He added: “The suggestion people should be able to claim back national insurance credits if they’ve missed out is common sense, and the government should reform the system to ensure that people understand the implications of not claiming child benefit.”
The OTS also urged the government to find a solution for low earners who miss out on tax relief if the scheme they are enrolled in is a net pay arrangement, “without making it more complicated for those affected”.
Members of pension schemes who don't pay income tax are granted basic rate tax relief of 20 per cent on pension contributions up to £2,880 a year.
In practice this means HMRC will top up a net contribution of £2,880 to a gross £3,600.
But this tax relief is only available where the pension scheme operates on a relief-at-source basis, which is only accessible through a handful of companies.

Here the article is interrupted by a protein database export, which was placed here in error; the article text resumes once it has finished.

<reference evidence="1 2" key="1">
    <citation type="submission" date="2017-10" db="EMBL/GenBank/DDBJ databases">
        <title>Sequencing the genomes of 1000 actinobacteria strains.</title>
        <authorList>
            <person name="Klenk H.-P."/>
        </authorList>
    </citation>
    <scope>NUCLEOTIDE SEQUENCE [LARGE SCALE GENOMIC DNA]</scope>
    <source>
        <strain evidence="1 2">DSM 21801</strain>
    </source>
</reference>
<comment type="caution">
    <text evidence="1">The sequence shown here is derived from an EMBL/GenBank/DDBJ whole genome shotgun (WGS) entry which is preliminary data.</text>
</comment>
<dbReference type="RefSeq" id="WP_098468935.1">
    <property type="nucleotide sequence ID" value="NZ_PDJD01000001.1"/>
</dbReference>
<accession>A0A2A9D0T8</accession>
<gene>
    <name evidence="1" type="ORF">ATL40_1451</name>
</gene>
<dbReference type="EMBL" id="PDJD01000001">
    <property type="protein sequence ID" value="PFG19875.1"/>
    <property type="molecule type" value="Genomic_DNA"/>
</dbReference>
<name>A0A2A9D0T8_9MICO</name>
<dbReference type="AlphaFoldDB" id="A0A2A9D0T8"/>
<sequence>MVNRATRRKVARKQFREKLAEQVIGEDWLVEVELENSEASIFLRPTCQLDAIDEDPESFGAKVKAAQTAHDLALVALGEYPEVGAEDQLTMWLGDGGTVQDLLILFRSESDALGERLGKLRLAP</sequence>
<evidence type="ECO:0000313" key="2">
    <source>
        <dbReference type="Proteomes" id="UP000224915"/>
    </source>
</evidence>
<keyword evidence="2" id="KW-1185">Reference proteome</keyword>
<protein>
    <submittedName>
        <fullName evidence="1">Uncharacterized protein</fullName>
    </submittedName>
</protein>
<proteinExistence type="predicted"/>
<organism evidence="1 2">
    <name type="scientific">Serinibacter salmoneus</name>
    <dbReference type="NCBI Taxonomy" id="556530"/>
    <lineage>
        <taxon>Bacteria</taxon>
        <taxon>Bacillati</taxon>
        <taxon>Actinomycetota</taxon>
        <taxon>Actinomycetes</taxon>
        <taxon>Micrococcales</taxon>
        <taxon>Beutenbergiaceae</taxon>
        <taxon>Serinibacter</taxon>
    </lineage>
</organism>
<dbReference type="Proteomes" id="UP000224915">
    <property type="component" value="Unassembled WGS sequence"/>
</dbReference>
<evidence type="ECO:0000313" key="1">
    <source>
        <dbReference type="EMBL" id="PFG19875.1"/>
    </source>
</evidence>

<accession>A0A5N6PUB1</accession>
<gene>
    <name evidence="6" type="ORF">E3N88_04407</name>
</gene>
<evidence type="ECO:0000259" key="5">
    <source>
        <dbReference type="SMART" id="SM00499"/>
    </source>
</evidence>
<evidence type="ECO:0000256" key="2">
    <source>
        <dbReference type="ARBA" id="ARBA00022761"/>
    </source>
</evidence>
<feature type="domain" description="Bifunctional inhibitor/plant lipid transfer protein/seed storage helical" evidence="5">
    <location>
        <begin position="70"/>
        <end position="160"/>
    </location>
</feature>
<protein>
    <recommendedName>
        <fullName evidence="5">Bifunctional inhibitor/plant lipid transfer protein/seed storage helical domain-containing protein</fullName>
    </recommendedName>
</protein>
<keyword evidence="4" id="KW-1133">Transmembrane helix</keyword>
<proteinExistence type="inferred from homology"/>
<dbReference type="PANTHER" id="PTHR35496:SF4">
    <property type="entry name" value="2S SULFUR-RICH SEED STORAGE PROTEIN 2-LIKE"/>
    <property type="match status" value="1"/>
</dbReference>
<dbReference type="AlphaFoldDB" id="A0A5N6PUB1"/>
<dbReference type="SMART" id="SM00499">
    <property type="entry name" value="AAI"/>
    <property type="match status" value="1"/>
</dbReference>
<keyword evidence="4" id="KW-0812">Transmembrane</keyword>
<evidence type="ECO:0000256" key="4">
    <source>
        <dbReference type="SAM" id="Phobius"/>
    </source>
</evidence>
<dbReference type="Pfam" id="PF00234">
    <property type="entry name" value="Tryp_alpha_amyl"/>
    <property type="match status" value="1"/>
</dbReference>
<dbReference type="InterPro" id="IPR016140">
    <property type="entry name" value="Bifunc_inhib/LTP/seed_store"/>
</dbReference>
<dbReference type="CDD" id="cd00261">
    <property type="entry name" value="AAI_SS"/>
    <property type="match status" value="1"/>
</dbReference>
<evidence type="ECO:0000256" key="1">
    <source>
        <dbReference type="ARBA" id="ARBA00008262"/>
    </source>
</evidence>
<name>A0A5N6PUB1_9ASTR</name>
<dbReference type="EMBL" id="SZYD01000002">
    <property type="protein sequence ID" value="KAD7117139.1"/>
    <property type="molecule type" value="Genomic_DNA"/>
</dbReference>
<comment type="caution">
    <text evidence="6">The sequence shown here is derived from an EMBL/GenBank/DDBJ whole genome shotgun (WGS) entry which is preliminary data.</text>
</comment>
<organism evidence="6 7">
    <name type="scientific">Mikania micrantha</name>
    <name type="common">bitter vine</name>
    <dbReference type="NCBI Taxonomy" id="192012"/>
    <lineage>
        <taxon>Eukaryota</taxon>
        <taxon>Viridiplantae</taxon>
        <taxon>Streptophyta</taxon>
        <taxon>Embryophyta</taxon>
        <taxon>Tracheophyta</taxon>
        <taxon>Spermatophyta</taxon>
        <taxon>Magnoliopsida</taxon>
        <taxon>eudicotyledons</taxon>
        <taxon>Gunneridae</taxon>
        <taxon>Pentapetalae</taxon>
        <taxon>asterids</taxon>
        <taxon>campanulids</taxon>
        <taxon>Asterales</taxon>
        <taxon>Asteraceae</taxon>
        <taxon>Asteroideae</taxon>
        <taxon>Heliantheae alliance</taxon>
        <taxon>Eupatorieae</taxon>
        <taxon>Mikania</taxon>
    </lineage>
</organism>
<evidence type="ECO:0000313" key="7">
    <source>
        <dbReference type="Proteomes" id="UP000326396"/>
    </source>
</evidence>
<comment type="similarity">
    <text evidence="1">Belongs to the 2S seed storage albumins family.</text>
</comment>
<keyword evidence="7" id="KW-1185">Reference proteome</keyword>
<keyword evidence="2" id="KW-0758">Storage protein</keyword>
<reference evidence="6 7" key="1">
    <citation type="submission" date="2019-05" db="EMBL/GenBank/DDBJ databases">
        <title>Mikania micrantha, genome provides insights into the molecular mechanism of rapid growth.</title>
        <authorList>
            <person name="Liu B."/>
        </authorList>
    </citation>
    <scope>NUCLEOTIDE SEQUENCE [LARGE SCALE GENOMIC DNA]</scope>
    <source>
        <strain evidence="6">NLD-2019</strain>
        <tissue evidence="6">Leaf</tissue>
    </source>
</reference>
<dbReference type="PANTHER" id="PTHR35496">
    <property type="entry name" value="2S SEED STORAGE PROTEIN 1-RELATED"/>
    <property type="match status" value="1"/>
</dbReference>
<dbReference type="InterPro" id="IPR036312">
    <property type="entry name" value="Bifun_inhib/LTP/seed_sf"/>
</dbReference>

It is not available for schemes that operate a net pay arrangement, which the majority of pension funds in the market do.
The difference between these two arrangements has become more noticeable since the income tax personal allowance increased to £12,500, which is above the auto-enrolment minimum threshold of £10,000, meaning more people fall into this gap.
However, earlier this year former chancellor of the exchequer Philip Hammond said it is not cost effective for HM Treasury to act on this anomaly.
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